La Commission européenne fait état d’une vision dogmatique du copyright

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Réponse de la Quadrature du Net à la communication de la Commission européenne intitulée “Renforcer l’application des droits de propriété intellectuelle sur le marché intérieur”.
COM(2009) 467


Télécharger le memo en pdf (en anglais).

On September 11th, 2009, the European Commission released a new communication on the enforcement of intellectual property rights (IPR) in the Internal market. The communication addresses a broad range of issues, notably copyright infringements. In line with the recent leaked information regarding the Anti-Counterfeiting Trade Agreement (ACTA)1Since Spring 2008, the European Union, the United States, Japan, Canada, South Korea, Australia as well as a few other countries have been secretly negotiating a trade treaty aimed at enforcing copyright and tackling counterfeited goods. See our web-dossier: http://www.laquadrature.net/en/acta currently under negotiation, the document calls for voluntary agreements between Internet Service Providers (ISPs) and rights holders to deal with copyright infringement over the Internet.

La Quadrature du Net, along with many other advocacy groups across the world2See for instance the resolution of the TransAtlantic Consumer Dialogue (TACD) on enforcement of copyright, trademarks, patents and other intellectual property rights: http://tacd.org/index2.php?option=com_docman&task=doc_view&gid=234&Itemid=40, believes that the position of the Commission on the matter suffers from several misconceptions. These errors, which are discussed below, reflect for the most part the influence of a few corporate interests on IPR public policy. Such inaccuracy in the analysis of the phenomenon of file-sharing is all the more illegitimate given that the Commission and the Member States3On 25 September 2008 the Council adopted a Resolution on a Comprehensive European Anti-counter­feiting and Anti-piracy Plan. The resolution is available at: http://www.consilium.europa.eu/ueDocs/cms_Data/docs/pressData/en/intm/103037.pdf have failed to consider alternatives to the repression of non-commercial uses of copyrighted works by Internet-users. We also take the view that the proposals put forward in the communication, if they are carried on, will inhibit many of the socio-economic benefits that the Internet offers.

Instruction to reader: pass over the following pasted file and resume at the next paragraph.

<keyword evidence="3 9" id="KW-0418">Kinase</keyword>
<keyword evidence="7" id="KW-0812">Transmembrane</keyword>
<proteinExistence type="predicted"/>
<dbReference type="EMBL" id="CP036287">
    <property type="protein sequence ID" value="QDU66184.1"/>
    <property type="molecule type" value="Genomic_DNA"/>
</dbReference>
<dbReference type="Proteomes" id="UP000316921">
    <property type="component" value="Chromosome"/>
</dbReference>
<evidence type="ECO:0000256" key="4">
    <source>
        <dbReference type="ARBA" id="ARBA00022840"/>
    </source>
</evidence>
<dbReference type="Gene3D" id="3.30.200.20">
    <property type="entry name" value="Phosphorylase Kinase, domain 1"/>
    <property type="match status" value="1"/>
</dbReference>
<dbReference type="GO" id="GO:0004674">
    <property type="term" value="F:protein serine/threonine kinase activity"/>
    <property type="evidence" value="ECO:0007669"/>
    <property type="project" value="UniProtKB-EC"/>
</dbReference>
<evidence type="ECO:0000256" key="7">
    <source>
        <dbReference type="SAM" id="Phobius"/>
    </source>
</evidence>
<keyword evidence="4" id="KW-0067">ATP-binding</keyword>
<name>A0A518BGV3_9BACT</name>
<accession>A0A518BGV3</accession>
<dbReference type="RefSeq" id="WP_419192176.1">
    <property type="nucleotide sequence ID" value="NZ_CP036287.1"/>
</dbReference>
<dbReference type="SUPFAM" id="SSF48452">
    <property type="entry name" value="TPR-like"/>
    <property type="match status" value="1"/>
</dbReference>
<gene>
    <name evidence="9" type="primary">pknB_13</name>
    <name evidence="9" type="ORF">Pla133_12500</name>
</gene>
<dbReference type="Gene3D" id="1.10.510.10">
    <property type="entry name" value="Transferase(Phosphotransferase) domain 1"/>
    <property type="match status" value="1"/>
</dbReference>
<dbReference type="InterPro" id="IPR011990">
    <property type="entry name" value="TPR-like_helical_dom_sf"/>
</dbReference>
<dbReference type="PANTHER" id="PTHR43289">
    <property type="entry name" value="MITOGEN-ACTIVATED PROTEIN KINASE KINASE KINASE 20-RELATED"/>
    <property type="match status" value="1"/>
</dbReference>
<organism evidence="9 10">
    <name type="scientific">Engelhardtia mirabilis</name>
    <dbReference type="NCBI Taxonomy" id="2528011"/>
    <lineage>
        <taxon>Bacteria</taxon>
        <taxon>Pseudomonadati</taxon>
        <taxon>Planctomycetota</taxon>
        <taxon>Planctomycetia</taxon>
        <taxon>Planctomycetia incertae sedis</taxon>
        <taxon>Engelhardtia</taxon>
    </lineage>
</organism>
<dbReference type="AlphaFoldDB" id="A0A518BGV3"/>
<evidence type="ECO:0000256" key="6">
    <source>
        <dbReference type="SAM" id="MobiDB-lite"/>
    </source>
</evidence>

This memorandum uncovers the undesirable outcome of the Commission’s mention of voluntary agreements between stakeholders (1.). It also outlines how the view regarding copyright enforcement laid out in the communication could eventually severely undermine the rights and freedoms of European citizens (2.). From original analytical mistakes (3.) stems a wrongful assessment of the impact of file-sharing (4.), and so we urge the Commission to reconsider its copyright policies (5.).

Read more (pdf).

References   [ + ]

1. Since Spring 2008, the European Union, the United States, Japan, Canada, South Korea, Australia as well as a few other countries have been secretly negotiating a trade treaty aimed at enforcing copyright and tackling counterfeited goods. See our web-dossier: http://www.laquadrature.net/en/acta
2. See for instance the resolution of the TransAtlantic Consumer Dialogue (TACD) on enforcement of copyright, trademarks, patents and other intellectual property rights: http://tacd.org/index2.php?option=com_docman&task=doc_view&gid=234&Itemid=40
3. On 25 September 2008 the Council adopted a Resolution on a Comprehensive European Anti-counter­feiting and Anti-piracy Plan. The resolution is available at: http://www.consilium.europa.eu/ueDocs/cms_Data/docs/pressData/en/intm/103037.pdf

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